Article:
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Delegation

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“…as life is action and passion, it is required of a man that

he should share the passion and action of his time…”

Oliver Wendall Homes, Jr.

 

The final test of leadership is to leave behind men and women with the conviction, commitment and competency to carry on in your absence. This can be accomplished through the process of placing your trust in others, or delegation. Delegation is the on-going process by which a leader assigns additional tasks (i.e., responsibilities and authority) to a subordinate in such a way that there is acceptance of responsibility for the assigned tasks.

Benefits to the leader:

  • Eased work pressures not dominated by minor details
  • Increased time for primary (broader) responsibilities
  • Increased time for self-development

Benefits to the staff:

  • Challenge and interest
  • Increased motivation
  • Increased opportunities to learn and grow

The twin goals of delegation are:

(1) the development of staff member

(2) the increased effectiveness of the leader or person delegating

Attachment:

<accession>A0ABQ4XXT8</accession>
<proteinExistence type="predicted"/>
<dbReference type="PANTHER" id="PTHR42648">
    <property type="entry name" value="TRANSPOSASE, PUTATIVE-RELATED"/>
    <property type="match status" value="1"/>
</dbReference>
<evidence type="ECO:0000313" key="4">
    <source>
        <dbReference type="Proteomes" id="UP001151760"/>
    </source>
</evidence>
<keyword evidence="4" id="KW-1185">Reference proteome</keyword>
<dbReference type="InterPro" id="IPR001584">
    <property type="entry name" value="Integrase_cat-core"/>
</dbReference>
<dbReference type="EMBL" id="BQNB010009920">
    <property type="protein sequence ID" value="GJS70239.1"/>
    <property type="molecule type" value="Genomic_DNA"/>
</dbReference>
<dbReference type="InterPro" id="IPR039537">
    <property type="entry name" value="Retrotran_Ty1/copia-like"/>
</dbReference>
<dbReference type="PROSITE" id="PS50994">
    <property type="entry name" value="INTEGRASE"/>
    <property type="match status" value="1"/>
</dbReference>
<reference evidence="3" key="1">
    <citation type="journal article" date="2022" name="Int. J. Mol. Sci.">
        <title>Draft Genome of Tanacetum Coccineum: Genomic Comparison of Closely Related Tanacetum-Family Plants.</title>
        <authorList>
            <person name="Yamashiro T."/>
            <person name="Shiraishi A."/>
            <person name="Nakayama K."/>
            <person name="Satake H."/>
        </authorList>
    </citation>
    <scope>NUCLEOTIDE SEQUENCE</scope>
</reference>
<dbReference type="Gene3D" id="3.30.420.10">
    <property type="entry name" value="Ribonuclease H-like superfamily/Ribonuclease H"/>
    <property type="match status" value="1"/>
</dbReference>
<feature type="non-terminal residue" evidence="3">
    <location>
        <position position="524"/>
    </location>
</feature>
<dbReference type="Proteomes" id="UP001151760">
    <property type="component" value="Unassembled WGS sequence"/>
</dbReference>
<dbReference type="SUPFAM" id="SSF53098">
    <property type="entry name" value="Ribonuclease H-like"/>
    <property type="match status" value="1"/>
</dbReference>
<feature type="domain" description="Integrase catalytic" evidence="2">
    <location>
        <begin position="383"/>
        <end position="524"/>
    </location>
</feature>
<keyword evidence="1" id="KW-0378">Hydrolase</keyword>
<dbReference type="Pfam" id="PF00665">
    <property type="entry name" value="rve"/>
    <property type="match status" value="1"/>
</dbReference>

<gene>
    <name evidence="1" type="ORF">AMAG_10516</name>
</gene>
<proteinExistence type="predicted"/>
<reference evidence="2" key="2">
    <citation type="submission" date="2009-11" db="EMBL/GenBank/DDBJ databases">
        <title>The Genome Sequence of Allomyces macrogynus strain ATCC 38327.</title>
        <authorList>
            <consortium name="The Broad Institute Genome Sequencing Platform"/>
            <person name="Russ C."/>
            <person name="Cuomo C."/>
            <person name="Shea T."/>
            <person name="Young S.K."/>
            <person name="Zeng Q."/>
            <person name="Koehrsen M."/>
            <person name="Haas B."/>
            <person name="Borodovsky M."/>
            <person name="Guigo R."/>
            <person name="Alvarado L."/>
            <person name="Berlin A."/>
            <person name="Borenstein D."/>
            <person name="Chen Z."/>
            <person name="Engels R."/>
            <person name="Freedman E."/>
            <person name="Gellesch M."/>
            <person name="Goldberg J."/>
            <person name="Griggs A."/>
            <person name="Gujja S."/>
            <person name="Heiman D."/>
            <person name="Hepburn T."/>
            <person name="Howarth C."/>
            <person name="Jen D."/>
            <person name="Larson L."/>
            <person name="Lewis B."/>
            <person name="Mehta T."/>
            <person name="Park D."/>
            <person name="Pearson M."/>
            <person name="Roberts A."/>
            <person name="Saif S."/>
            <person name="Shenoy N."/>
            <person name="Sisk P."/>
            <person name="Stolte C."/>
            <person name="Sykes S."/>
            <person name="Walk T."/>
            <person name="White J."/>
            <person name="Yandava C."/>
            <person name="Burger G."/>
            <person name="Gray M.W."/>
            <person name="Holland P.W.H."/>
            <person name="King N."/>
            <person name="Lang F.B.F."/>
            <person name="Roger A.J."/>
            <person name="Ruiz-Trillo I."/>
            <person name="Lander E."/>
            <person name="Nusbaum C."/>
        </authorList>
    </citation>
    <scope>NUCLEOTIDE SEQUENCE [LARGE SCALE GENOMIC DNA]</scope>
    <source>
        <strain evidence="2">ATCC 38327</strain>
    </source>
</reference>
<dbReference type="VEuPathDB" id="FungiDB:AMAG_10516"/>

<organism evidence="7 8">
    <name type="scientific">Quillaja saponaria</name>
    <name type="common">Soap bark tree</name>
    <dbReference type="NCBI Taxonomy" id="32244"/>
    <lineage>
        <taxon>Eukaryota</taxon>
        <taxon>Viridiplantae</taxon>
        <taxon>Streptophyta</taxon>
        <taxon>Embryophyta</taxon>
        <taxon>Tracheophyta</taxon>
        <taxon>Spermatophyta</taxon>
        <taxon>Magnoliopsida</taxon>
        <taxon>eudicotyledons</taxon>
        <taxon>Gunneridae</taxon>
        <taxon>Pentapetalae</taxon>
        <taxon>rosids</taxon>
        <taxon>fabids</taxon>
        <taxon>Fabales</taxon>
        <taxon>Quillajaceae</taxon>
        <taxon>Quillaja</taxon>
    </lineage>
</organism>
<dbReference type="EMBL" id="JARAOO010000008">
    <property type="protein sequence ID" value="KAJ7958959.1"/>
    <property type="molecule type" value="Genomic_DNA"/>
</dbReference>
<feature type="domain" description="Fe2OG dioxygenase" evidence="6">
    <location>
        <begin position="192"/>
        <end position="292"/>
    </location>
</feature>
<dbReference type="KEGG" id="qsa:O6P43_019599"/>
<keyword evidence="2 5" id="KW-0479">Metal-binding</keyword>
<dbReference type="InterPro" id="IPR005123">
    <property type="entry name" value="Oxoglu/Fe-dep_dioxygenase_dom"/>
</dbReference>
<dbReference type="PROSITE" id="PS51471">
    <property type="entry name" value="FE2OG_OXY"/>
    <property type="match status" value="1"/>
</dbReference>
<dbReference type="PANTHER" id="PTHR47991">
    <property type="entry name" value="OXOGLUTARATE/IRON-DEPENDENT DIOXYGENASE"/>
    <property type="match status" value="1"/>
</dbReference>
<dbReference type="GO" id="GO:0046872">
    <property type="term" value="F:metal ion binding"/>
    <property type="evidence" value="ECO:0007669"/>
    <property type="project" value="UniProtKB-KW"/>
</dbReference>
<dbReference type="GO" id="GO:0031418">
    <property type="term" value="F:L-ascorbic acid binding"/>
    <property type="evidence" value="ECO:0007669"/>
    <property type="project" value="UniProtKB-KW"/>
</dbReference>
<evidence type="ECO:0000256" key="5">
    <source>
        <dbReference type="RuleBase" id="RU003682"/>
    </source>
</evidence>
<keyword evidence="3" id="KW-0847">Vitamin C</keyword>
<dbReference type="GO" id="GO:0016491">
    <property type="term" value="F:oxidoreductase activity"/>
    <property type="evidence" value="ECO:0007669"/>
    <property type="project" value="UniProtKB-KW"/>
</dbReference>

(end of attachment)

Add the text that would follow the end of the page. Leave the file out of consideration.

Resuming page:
Why Delegations Fail

Delegation will almost always fail if the supervisor is a perfectionist and believes there is only one way to do a job (which happens to be their way). To begin with, perfectionists have a difficult time turning responsibility for a result over to someone else. In addition, they are usually dissatisfied with the outcome unless they do it themselves or have micro-managed the task every step of the way. Of course, that is not what delegation is all about. Most jobs don’t need to meet some ideal of perfection. They need to meet required standards, and if those are met, the delegation was successful.

  • Delegation is also likely to fail when supervisors do not encourage employees to complete assigned tasks as they see fit. Delegation involves allowing employees the leeway to determine how the job should be done, giving them the authority to carry out the task with minimal supervision, and trusting them to do so.
  • Fear of failure is another reason delegation fails. Many supervisors fear that employees will make mistakes or be unable to meet standards for a task, and, therefore, they are reluctant to delegate work. Failure is a possibility, of course. But failure is not likely if the employee is properly trained, is given sufficient resources, and is adequately monitored and supported.
  •   Delegation also generally fails when a supervisor simply can’t, or won’t, let go of control over the task. Some supervisors like doing a particular task so they don’t want to delegate. Others feel they have to keep their skills sharp, so they do certain things themselves that could easily be done by one of their employees. Still other supervisors feel that they shouldn’t ask employees to do a job that they don’t want to do themselves. Or, they might have the misguided notion that they have to set an example for employees by doing the work rather than what they really should be doing, which is supervising it.

Delegations That Work